OUSU is to create a campaign committed to tackling prejudice against working class students. A motion passed at the weekly meeting of OUSU Council on Wednesday mandated the creation a Student Union ‘Class Act’ Campaign.

The motion, submitted by Jaycie Carter and Eden Bailey, passed by an overwhelming majority, promising to set up a committee “open to all OUSU’s student members who self-identify as working class, low income, state comprehensive school educated, or a first-generation student.”

Jaycie Carter told Cherwell: “Currently, the needs of students represented by the Class Act campaign—working class, low income, state comprehensive school educated and first generation students—are neither adequately discussed nor addressed by the University or by our colleges.

“Once the access work finishes and we arrive at Oxford, the support too often ends. Our campaign aims to bring about much-needed change by representing these students, campaigning on their issues and providing them with support networks and community.”

The campaign’s directives include campaigning exclusively for the issues of those who “not only face barriers to reaching Oxford, but also face specific issues once they are here, which are… largely unaddressed.”

The motion mentioned the recent Educating All report, a survey of students from top Russell Group universities, in which “over 70 per cent of students who identified as working class agreed with the statement ‘your class was a barrier when integrating at university’.”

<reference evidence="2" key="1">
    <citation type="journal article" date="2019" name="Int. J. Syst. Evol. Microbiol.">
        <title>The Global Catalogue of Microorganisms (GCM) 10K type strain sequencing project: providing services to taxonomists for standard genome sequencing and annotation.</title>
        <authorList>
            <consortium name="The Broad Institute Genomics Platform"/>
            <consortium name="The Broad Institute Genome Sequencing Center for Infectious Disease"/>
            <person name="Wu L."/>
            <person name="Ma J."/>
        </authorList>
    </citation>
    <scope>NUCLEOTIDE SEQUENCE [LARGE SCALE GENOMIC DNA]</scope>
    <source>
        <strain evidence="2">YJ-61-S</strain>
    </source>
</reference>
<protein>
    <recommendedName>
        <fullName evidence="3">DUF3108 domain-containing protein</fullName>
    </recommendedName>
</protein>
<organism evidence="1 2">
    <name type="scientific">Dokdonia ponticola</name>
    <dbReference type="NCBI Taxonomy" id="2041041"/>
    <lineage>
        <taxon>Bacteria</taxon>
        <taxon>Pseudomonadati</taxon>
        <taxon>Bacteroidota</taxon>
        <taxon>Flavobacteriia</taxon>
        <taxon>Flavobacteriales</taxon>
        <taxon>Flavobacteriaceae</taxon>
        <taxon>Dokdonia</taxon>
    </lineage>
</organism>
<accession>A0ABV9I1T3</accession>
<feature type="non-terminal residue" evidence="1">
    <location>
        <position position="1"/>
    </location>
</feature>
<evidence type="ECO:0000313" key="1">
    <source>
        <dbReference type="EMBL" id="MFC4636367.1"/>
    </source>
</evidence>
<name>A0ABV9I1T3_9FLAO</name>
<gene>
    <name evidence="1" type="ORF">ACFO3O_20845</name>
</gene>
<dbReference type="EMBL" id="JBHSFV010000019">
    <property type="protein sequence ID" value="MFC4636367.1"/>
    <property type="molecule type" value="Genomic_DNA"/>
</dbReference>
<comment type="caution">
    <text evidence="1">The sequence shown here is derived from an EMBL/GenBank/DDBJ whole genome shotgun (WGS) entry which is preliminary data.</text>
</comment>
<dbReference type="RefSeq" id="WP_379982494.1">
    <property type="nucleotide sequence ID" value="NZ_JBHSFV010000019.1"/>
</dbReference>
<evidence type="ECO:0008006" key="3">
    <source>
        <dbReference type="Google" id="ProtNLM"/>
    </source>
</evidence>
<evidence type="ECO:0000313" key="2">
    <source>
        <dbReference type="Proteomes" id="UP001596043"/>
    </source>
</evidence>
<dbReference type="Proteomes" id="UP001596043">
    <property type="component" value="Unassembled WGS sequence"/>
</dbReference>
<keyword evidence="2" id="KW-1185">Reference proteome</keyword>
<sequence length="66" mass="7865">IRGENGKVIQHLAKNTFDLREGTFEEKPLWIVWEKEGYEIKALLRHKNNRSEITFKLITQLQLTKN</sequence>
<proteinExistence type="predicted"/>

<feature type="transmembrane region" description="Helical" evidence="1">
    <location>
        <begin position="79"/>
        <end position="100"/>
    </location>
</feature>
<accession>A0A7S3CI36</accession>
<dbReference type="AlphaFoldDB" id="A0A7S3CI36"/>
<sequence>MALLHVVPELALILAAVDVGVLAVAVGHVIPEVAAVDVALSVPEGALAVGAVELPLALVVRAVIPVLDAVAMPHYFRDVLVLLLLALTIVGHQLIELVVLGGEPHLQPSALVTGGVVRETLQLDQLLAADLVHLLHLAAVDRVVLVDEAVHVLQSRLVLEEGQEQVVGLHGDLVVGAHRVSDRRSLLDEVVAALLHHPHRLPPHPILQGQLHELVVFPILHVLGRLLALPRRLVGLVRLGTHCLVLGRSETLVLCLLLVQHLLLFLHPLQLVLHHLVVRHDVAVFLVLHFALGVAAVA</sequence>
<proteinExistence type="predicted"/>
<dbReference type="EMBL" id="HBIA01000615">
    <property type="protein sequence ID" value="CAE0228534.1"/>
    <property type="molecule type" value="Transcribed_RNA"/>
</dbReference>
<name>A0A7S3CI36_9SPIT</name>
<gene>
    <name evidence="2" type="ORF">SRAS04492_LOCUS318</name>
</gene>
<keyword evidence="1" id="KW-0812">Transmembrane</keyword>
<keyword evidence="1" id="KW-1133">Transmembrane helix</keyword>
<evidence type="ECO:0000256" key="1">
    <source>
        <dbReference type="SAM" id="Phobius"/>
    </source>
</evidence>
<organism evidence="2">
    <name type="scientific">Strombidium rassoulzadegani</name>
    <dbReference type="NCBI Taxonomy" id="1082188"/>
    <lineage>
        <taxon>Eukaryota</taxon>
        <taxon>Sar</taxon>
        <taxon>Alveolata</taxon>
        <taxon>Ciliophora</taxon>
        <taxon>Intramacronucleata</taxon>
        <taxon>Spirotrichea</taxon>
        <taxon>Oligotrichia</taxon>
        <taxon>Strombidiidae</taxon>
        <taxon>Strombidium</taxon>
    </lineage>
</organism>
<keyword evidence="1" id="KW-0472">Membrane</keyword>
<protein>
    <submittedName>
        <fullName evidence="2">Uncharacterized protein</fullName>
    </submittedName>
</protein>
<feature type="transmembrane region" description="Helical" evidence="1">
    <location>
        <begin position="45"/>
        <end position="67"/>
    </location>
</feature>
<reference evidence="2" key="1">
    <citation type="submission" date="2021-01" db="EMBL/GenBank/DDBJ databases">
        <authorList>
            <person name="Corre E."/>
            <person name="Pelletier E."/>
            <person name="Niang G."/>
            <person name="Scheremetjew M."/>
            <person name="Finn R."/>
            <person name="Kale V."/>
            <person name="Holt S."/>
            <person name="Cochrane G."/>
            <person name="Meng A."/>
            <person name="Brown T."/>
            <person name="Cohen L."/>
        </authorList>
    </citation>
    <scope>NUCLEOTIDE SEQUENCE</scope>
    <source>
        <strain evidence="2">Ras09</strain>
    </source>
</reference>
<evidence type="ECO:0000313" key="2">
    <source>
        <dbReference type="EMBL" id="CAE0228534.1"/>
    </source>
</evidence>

Eden Bailey, the OUSU VP for Academic Affairs who seconded the motion, said she was “thrilled” at the move.

She told Cherwell: “There is important work to be done across UK universities, particularly those in the Russell Group, in ensuring that all students feel truly welcome and are fully supported at university, regardless of their background.

“We will be providing representation that Class Act students currently don’t have to campaign on issues affecting them, creating networks that previously haven’t existed for students and alumni to meet and support each other, and provide relevant resources to support some of the specific welfare and academic needs of these students.”

The establishment of the campaign comes in light of St. Hilda’s appointing its first Class Liberation officer last November

For Cherwell, maintaining editorial independence is vital. We are run entirely by and for students. To ensure independence, we receive no funding from the University and are reliant on obtaining other income, such as advertisements. Due to the current global situation, such sources are being limited significantly and we anticipate a tough time ahead – for us and fellow student journalists across the country.

So, if you can, please consider donating. We really appreciate any support you’re able to provide; it’ll all go towards helping with our running costs. Even if you can't support us monetarily, please consider sharing articles with friends, families, colleagues - it all helps!

Thank you!